Media Essay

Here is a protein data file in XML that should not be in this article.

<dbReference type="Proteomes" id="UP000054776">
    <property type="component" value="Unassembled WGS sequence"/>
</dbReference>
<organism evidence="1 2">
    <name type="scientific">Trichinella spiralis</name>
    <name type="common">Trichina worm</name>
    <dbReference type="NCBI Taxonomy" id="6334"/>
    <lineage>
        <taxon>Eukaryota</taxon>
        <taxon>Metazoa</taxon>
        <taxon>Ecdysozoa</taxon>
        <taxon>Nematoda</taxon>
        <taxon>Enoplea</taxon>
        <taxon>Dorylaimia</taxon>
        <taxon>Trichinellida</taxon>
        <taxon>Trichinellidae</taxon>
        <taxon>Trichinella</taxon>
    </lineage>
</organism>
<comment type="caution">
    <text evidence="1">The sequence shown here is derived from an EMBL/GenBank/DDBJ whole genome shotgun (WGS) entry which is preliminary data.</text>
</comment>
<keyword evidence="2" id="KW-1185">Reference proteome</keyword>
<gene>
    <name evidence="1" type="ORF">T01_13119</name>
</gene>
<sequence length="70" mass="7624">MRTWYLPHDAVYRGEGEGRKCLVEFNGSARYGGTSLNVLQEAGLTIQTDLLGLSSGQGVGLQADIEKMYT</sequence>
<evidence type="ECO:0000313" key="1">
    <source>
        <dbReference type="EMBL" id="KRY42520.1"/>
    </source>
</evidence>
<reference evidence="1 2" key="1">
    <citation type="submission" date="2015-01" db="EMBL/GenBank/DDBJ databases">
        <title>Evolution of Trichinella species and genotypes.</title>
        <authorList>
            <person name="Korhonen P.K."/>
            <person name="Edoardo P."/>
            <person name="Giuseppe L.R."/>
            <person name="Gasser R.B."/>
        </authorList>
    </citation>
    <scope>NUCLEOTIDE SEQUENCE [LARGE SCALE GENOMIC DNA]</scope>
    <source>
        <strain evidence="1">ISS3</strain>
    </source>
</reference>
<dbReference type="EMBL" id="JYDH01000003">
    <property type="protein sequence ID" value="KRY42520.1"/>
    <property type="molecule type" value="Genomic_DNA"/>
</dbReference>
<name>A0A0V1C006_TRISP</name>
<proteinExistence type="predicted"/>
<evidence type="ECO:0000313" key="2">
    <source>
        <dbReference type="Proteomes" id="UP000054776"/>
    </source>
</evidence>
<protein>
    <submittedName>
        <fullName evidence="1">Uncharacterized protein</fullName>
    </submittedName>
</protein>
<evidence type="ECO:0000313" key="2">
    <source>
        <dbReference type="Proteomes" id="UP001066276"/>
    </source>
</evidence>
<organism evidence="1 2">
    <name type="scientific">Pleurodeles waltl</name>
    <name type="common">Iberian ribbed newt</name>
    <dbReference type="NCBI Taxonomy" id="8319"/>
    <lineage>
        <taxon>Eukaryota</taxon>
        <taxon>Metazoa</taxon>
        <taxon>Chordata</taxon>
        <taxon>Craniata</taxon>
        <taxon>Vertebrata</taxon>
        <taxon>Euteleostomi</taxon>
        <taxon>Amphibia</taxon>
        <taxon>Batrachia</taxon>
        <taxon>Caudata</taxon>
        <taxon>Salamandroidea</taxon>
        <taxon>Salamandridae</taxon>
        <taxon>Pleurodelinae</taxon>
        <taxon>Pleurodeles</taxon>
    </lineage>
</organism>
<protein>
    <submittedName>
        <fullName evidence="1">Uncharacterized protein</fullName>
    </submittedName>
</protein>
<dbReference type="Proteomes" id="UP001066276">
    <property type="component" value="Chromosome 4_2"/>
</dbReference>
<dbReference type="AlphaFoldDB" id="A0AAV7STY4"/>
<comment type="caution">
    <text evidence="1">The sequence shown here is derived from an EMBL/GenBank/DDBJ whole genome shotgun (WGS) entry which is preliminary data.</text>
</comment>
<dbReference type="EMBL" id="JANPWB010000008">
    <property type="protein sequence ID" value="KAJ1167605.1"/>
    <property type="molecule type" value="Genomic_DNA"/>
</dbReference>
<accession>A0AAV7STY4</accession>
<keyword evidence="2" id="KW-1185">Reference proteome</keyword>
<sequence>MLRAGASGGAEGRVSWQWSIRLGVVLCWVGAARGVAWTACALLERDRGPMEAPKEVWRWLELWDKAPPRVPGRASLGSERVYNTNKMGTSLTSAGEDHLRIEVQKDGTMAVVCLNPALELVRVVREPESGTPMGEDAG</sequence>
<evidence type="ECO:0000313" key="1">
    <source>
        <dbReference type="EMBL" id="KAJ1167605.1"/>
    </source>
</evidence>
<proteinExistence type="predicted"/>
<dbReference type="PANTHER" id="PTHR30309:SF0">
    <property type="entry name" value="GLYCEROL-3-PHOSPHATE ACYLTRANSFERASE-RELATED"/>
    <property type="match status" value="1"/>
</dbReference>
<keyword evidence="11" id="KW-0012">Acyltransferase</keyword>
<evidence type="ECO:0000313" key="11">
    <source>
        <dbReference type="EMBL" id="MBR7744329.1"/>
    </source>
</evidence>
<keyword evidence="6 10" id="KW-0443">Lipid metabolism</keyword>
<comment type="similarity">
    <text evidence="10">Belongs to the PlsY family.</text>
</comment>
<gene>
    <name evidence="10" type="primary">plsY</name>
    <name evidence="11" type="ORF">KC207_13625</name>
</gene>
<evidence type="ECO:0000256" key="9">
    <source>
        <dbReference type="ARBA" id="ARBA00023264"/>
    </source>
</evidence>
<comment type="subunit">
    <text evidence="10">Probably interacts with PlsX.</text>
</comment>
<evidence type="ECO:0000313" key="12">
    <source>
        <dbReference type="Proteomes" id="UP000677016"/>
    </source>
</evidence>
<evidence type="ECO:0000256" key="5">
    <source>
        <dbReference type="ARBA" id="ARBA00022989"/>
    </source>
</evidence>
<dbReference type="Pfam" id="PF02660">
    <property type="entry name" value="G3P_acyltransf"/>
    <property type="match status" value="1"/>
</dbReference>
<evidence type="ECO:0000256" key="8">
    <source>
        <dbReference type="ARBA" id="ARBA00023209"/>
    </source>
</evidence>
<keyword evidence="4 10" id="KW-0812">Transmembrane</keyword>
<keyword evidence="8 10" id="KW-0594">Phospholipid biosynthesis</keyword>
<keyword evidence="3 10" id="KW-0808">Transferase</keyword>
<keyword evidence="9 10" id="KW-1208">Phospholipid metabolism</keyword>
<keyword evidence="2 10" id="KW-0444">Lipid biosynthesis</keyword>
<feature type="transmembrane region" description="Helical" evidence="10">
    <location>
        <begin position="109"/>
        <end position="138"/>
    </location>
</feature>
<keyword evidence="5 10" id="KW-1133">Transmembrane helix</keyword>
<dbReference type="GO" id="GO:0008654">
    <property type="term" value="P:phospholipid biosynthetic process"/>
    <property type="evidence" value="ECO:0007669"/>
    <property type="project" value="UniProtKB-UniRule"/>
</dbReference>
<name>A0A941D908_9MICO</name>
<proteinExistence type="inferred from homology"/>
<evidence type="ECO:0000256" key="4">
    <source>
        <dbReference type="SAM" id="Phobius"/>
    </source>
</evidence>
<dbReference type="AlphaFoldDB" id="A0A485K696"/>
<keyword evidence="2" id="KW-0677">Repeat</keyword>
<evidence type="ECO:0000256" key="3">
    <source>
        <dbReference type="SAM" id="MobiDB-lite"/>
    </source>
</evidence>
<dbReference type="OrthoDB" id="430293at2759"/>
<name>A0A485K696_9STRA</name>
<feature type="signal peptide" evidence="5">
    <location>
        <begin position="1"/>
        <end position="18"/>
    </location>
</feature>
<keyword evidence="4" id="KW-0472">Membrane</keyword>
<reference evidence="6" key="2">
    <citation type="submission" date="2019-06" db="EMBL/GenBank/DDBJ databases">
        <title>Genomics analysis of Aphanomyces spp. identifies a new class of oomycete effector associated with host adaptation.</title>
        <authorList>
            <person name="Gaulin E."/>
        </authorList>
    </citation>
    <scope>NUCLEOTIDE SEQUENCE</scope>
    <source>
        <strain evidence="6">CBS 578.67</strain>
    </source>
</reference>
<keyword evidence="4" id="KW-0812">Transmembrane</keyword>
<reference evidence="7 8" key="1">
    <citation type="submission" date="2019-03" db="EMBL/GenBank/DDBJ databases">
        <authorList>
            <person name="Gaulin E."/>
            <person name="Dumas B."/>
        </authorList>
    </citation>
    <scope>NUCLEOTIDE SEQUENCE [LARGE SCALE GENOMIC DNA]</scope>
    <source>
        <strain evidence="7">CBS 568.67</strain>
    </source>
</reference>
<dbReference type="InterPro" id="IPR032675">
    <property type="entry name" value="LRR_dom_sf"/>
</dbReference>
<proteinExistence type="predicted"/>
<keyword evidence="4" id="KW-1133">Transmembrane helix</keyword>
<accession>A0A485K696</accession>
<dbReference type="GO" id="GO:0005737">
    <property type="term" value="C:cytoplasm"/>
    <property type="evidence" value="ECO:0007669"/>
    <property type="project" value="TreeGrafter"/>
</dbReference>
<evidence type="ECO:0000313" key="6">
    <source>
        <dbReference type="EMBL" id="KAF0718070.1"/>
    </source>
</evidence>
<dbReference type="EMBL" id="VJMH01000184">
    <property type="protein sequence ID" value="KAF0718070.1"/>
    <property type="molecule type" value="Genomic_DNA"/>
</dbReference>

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Cynicism is a problem. Maybe it’s not explicitly on your radar, but you’re sure to have felt its force. Cynicism is that sneering bitterness toward all things true and deep. It’s the subtle contempt trying to contaminate the cheeriest of moments — that slow, thick smoke of pessimism toxifying the oxygen in the lungs of our hope, suffocating any glad-hearted embrace that God did something meaningful in our lives and strangling our childlike faith to opt for “another angle” on why things happen the way they do. It’s nasty, and it’s everywhere, especially today. Paul Miller explains: “Cynicism is, increasingly, the dominant spirit of our age…. It is an influence, a tone that permeates our culture…. [It] is so pervasive that, at times, it feels like a presence” (A Praying Life, Location 766). Miller’s timing and assessment is right. The question, though, is why. If we’re going to overcome this influence, we’ll need to know where it is coming from. This new cynical spirit, so common to our generation, didn’t appear in a vacuum. What winds have brought it here? And how might we stand against it? Emblem of an Epidemic If we’re going to wrap our heads around cynicism (or loose its fangs from our heart), we need to start by understanding it’s a symptom of a greater disease. Cynicism, problematic as it is, presents itself more as the emblem of a wider epidemic — one that has grown over Western civilization for more than 500 years. I say “epidemic” not to be negative, but because it is relatively new and momentous for our Christian witness in the modern world. A better name for it, as coined by Charles Taylor, and mediated by James. K.A. Smith, is “the secular

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